I am currently NOT accepting new clients for joint couples counseling sessions.
I am open to seeing one of you for individual counseling.
My work with couples is a bit different.
I am no longer seeing couples for traditional couples therapy.
Instead, I have decided to focus on you individually within the relationship. It is true that for a relationship to be healthy both people must be invested and willing, but your part also requires YOUR part.
That is where I come in. I will help you process what's going on for you in the relationship, we will identify patterns and where they come from, understand what your needs are, and do a lot of the wonderful work that happens in individual counseling. This self discovery process can fast forward the healing process necessary in your relationship.
If both you and your partner are interested in doing this work, I would meet with you each for individual sessions, and we would decide at that time if appropriate to meet for a joint couples session. The couples sessions may continue if it is ethically appropriate and in the best interest of you both.**
Please take a moment to read through this to make sure I'm a good fit before you contact me for couple's counseling.
In general, the type of counseling I do has a foundation of helping you feel self empowered. By discovering yourself, understanding and taking the time for what you learn about how you tick, how you feel, what you want, and shedding the crap you no longer need-- growth, peace, and happiness can occur.
The only couples I accept as clients are those where BOTH parties are willing and curious to discover more about themselves individually.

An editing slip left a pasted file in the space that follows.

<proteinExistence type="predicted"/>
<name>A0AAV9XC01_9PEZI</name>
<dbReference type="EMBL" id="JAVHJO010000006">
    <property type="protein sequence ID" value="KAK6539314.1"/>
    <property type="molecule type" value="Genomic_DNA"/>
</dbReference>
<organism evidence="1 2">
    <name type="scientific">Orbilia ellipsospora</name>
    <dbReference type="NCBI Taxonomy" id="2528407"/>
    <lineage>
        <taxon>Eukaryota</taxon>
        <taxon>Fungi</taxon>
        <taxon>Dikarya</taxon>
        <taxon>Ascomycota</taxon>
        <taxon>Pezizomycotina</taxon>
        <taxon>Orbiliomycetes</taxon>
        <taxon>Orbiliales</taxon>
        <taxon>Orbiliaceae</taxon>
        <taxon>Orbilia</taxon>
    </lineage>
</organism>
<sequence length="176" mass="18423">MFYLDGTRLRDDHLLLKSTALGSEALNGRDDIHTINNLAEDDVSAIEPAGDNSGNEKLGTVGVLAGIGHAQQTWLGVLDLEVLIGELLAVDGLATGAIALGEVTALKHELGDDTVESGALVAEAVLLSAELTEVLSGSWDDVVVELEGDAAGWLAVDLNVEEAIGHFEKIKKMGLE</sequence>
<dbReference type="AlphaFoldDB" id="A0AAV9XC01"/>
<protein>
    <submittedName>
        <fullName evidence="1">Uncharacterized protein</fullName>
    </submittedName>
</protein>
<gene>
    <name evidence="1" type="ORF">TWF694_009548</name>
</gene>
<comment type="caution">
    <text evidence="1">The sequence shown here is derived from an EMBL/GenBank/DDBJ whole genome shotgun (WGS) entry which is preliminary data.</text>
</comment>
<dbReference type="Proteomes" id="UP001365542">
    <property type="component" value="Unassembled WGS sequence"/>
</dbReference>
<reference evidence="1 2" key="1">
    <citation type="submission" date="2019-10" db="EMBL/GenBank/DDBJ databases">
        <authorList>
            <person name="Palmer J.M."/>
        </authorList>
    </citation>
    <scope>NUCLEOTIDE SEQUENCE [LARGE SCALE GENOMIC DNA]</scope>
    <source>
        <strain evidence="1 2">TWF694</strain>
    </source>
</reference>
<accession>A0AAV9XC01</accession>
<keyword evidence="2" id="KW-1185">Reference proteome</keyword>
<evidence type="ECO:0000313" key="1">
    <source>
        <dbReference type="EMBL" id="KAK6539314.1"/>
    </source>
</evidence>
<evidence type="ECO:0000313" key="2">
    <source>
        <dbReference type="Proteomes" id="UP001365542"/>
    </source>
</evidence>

Are you willing to explore these questions in therapy?:
- What is this relationship trying to teach me about myself?
- How is my partner a mirror of my inner self?
- What is it I'm not learning from the patterns, reactions, defenses I keep finding myself in?
And does some part of you resonate with the following statements?
- I am willing to learn how to and practice have compassion for myself during this process.
- I am willing to learn and practice having compassion for my partner. Even when I don't agree with them. (Don't worry, compassion does not equal relenting your own perspective).
- I am willing to not see myself as a victim in this process, and I don't believe it is just my partner causing the problems and pain in this relationship.
- Overall, I am curious and open to the idea that the pain and disconnect I'm feeling is trying to teach me something about myself.
- I am curious about the deeper meaning about my life, my partner, and my relationship.
If you are in a really distressing state right now in your relationship, some of these questions/ statements might feel really triggering and upsetting. Depending upon how long you and your partner have been feeling disconnected, the need for validation of your experience is paramount. If it's too hard for you to hold any of the above statements/ questions without feeling major distress then another therapist may be better for you.
Thankfully, our town has so many wonderful therapists in it, including many great couples counselors who are trained in the Gottman Method, Imago Therapy, EFT, etc. If you don't feel like you are ready yet for my approach, please check out some of these other therapists!